October 19, 2012

Presidential candidates try some comic relief

The rivals quiet the hostilities Thursday evening to address the venerable Alfred E. Smith Memorial Foundation Dinner, a venue where lightheartedness is the tradition.

Jim Kuhnhenn / The Associated Press

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Platters of sugar cookies bearing the likenesses of President Barack Obama, left, and Republican presidential candidate Mitt Romney, are available for sale on the counter at the Oakmont Bakery on Wednesday, Oct. 17, 2012 in Oakmont, Pa. (AP Photo/Keith Srakocic)


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Springsteen will hold two events for Obama on Thursday, including a joint rally in Ohio with former President Bill Clinton.

Obama's appearance on "The Daily Show" will be his second since becoming president and his sixth overall with host Jon Stewart.

The Al Smith dinner is named for the former four-term governor of New York who was the unsuccessful 1928 Democratic presidential candidate and the first Catholic to run for president. His great-grandson, Alfred W. Smith IV, is the dinner's master of ceremonies. "I obviously didn't know your great-grandfather," Obama deadpanned as he addressed Smith in 2008, "but from everything that Sen. McCain has told me, the two of them had a great time before Prohibition." McCain, then 72 and 25 years older than Obama, cracked up.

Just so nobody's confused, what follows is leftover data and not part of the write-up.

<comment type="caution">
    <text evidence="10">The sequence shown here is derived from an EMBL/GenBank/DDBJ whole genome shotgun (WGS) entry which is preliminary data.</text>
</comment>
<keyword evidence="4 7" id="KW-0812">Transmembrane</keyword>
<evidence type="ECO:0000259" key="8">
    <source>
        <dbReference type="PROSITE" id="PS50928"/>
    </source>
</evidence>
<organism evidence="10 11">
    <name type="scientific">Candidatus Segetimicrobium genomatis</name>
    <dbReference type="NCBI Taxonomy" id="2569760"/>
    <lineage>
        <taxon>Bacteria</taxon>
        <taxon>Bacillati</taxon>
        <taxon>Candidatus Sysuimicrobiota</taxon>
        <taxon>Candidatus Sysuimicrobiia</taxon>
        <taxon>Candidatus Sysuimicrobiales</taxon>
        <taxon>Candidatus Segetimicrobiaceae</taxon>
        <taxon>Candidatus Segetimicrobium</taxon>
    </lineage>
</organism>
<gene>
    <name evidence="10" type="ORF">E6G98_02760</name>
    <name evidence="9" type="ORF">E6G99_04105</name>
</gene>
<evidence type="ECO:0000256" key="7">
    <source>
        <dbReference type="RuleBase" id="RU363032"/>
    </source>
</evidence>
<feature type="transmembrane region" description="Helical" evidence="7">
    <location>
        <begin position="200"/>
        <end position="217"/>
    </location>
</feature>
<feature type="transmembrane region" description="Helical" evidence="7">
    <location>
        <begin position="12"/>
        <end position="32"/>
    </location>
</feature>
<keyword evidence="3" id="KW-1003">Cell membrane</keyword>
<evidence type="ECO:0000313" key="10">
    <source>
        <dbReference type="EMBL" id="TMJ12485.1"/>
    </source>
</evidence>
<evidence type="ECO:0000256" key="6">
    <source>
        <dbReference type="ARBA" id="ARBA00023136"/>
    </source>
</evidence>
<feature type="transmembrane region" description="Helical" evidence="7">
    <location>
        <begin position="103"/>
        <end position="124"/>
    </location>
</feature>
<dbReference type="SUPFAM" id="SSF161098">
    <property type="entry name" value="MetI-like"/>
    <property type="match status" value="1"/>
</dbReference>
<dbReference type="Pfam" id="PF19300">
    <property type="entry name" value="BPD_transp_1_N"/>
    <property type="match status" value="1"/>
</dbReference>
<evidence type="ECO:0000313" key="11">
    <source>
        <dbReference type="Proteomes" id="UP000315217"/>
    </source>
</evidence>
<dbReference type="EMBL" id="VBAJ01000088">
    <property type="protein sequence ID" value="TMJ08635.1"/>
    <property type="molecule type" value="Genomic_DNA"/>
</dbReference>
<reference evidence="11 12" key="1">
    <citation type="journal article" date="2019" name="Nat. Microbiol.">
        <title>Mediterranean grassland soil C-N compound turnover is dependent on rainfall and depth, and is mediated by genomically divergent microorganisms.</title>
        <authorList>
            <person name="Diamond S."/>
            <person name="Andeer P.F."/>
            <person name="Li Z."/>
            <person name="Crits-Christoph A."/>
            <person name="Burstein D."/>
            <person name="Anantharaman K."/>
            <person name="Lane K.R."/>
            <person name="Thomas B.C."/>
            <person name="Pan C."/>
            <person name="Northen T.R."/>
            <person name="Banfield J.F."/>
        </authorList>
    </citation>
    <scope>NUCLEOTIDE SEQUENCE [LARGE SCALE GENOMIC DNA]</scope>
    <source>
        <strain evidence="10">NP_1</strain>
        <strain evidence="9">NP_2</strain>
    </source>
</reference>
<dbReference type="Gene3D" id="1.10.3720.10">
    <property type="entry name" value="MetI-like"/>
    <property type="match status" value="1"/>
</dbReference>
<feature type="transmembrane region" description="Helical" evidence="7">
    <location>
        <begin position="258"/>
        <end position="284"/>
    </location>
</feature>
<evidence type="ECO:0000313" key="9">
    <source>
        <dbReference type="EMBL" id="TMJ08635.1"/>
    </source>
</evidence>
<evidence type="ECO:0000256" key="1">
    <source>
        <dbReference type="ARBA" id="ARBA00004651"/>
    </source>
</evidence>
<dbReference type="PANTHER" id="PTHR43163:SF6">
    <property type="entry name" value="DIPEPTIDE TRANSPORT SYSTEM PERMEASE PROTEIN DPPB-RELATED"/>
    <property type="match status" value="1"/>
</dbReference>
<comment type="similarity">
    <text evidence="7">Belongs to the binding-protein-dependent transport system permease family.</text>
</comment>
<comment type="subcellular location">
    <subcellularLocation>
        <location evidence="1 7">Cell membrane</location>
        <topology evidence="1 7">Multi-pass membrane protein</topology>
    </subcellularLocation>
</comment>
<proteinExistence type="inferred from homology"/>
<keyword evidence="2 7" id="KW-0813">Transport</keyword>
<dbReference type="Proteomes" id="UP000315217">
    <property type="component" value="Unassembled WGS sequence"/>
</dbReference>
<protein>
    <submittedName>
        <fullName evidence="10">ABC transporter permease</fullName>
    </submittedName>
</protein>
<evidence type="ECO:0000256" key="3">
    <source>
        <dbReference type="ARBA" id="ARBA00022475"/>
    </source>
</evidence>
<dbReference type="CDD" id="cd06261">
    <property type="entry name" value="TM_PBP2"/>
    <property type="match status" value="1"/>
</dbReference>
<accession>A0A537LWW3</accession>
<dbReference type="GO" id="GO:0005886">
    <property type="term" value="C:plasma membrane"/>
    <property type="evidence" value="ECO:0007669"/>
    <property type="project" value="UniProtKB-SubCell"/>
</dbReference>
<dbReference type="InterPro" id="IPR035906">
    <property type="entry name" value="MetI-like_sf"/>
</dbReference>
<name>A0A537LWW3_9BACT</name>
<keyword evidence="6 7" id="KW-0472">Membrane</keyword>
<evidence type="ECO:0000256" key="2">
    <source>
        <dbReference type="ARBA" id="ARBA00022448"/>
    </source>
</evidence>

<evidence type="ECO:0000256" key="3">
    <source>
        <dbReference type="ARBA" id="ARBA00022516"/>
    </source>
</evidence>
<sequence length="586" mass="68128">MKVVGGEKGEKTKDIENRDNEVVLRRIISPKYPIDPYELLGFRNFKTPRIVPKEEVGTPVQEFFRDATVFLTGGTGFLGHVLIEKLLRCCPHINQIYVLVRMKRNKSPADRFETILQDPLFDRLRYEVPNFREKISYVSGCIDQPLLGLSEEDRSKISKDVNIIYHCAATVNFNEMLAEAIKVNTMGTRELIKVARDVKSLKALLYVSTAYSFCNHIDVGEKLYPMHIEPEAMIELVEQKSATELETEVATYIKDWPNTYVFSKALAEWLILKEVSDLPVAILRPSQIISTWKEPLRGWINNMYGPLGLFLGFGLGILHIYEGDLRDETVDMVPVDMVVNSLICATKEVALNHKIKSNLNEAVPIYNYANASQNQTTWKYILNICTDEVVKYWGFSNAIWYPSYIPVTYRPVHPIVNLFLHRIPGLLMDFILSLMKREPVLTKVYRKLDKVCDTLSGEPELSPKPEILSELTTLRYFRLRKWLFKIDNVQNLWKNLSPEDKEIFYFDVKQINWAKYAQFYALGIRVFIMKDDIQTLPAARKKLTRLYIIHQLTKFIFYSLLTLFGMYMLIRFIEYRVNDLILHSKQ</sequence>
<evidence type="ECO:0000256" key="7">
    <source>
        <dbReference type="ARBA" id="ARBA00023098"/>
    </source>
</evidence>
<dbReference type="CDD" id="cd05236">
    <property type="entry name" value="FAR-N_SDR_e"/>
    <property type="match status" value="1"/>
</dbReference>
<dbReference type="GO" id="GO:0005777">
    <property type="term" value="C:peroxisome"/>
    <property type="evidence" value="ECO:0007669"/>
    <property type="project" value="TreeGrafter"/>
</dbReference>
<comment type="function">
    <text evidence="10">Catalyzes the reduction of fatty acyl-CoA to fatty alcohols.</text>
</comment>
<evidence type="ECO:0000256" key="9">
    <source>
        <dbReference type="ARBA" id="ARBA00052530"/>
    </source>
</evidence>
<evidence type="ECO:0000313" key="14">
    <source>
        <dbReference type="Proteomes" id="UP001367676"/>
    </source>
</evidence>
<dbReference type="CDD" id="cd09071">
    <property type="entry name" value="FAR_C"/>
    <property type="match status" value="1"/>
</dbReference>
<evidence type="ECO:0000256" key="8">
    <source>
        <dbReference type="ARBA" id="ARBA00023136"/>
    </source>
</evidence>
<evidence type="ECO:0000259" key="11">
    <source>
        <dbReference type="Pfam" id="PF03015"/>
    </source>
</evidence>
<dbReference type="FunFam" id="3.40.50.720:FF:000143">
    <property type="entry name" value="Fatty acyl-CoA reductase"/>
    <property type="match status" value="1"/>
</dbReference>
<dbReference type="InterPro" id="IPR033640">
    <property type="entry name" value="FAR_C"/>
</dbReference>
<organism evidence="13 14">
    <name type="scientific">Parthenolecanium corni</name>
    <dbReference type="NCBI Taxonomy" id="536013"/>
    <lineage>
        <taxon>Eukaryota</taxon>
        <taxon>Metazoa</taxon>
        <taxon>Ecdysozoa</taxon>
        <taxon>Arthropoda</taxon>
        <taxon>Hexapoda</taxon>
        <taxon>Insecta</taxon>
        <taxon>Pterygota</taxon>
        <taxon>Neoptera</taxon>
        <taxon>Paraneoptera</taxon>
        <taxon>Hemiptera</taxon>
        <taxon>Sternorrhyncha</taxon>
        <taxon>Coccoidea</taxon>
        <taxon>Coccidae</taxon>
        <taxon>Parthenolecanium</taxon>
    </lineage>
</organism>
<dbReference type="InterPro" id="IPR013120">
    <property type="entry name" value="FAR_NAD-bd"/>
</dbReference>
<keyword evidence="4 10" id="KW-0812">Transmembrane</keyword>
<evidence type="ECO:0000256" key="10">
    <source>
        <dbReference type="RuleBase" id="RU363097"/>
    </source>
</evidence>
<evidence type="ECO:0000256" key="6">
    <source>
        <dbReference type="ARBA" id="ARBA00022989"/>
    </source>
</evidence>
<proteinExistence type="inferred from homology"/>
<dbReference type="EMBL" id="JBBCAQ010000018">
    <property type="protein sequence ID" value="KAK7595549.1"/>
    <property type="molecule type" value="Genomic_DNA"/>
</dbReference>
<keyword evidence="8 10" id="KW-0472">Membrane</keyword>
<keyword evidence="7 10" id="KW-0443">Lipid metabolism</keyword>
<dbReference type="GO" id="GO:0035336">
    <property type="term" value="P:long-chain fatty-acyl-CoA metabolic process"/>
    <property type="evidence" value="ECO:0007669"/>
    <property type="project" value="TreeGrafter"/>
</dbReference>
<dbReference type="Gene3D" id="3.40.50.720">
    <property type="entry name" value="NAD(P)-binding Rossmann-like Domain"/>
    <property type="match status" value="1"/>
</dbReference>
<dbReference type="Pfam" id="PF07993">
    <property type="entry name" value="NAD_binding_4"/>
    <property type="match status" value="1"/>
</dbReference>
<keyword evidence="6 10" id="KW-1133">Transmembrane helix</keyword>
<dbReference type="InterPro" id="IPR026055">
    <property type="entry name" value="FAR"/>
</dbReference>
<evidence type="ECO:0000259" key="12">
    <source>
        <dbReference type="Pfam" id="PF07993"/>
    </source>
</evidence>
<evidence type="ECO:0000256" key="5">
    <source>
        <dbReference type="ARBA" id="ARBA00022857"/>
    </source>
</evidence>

The dinner is such a part of the national political fabric that it was featured in a 2005 episode of the television drama "The West Wing."

While the Catholic Church has differences with Obama on abortion, contraception and same-sex marriage, the Conference of Catholic Bishops has also clashed with Republicans, opposing GOP budget plans that cut programs for the poor and criticizing efforts to deny illegal immigrants tax refunds from the $1,000-per-child tax credit.

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